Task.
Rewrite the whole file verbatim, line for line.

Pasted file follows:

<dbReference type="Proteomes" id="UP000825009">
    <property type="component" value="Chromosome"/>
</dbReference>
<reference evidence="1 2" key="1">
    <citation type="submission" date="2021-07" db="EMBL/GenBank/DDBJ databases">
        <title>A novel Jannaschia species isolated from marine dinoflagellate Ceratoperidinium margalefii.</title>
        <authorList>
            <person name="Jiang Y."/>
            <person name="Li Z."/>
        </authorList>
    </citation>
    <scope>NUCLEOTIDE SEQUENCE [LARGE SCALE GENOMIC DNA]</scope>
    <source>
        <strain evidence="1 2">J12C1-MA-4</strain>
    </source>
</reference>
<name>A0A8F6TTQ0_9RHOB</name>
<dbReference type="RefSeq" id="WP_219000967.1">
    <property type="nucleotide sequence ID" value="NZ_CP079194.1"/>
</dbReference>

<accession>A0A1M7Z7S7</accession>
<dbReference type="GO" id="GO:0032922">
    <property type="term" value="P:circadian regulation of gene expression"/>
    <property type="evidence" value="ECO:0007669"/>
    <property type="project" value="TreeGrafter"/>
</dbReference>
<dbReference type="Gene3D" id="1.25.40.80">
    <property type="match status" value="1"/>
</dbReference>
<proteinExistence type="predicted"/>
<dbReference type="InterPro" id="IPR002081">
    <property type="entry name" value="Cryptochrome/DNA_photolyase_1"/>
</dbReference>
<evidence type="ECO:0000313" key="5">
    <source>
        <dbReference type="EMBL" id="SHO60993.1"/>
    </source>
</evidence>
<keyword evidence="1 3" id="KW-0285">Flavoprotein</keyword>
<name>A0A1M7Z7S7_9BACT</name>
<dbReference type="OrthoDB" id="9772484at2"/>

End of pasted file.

<dbReference type="Proteomes" id="UP000825009">
    <property type="component" value="Chromosome"/>
</dbReference>
<reference evidence="1 2" key="1">
    <citation type="submission" date="2021-07" db="EMBL/GenBank/DDBJ databases">
        <title>A novel Jannaschia species isolated from marine dinoflagellate Ceratoperidinium margalefii.</title>
        <authorList>
            <person name="Jiang Y."/>
            <person name="Li Z."/>
        </authorList>
    </citation>
    <scope>NUCLEOTIDE SEQUENCE [LARGE SCALE GENOMIC DNA]</scope>
    <source>
        <strain evidence="1 2">J12C1-MA-4</strain>
    </source>
</reference>
<name>A0A8F6TTQ0_9RHOB</name>
<dbReference type="RefSeq" id="WP_219000967.1">
    <property type="nucleotide sequence ID" value="NZ_CP079194.1"/>
</dbReference>

<accession>A0A1M7Z7S7</accession>
<dbReference type="GO" id="GO:0032922">
    <property type="term" value="P:circadian regulation of gene expression"/>
    <property type="evidence" value="ECO:0007669"/>
    <property type="project" value="TreeGrafter"/>
</dbReference>
<dbReference type="Gene3D" id="1.25.40.80">
    <property type="match status" value="1"/>
</dbReference>
<proteinExistence type="predicted"/>
<dbReference type="InterPro" id="IPR002081">
    <property type="entry name" value="Cryptochrome/DNA_photolyase_1"/>
</dbReference>
<evidence type="ECO:0000313" key="5">
    <source>
        <dbReference type="EMBL" id="SHO60993.1"/>
    </source>
</evidence>
<keyword evidence="1 3" id="KW-0285">Flavoprotein</keyword>
<name>A0A1M7Z7S7_9BACT</name>
<dbReference type="OrthoDB" id="9772484at2"/>